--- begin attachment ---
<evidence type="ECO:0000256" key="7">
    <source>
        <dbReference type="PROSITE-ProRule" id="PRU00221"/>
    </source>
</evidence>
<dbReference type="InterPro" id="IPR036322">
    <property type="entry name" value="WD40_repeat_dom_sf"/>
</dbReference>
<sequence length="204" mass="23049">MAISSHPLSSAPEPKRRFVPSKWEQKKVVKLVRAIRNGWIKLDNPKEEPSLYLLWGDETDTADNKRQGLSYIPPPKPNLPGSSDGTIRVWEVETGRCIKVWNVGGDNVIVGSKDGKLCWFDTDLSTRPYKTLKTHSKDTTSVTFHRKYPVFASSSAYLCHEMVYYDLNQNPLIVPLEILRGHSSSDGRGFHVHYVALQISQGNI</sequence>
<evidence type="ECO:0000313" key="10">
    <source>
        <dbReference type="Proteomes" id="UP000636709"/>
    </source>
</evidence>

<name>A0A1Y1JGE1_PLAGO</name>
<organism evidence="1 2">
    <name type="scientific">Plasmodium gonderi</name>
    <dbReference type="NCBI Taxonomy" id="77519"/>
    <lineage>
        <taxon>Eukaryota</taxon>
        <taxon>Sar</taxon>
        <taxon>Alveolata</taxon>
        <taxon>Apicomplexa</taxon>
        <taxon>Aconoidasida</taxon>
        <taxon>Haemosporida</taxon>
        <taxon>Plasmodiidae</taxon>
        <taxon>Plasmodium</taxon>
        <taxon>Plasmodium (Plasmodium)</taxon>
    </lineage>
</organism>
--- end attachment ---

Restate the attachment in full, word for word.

<evidence type="ECO:0000256" key="7">
    <source>
        <dbReference type="PROSITE-ProRule" id="PRU00221"/>
    </source>
</evidence>
<dbReference type="InterPro" id="IPR036322">
    <property type="entry name" value="WD40_repeat_dom_sf"/>
</dbReference>
<sequence length="204" mass="23049">MAISSHPLSSAPEPKRRFVPSKWEQKKVVKLVRAIRNGWIKLDNPKEEPSLYLLWGDETDTADNKRQGLSYIPPPKPNLPGSSDGTIRVWEVETGRCIKVWNVGGDNVIVGSKDGKLCWFDTDLSTRPYKTLKTHSKDTTSVTFHRKYPVFASSSAYLCHEMVYYDLNQNPLIVPLEILRGHSSSDGRGFHVHYVALQISQGNI</sequence>
<evidence type="ECO:0000313" key="10">
    <source>
        <dbReference type="Proteomes" id="UP000636709"/>
    </source>
</evidence>

<name>A0A1Y1JGE1_PLAGO</name>
<organism evidence="1 2">
    <name type="scientific">Plasmodium gonderi</name>
    <dbReference type="NCBI Taxonomy" id="77519"/>
    <lineage>
        <taxon>Eukaryota</taxon>
        <taxon>Sar</taxon>
        <taxon>Alveolata</taxon>
        <taxon>Apicomplexa</taxon>
        <taxon>Aconoidasida</taxon>
        <taxon>Haemosporida</taxon>
        <taxon>Plasmodiidae</taxon>
        <taxon>Plasmodium</taxon>
        <taxon>Plasmodium (Plasmodium)</taxon>
    </lineage>
</organism>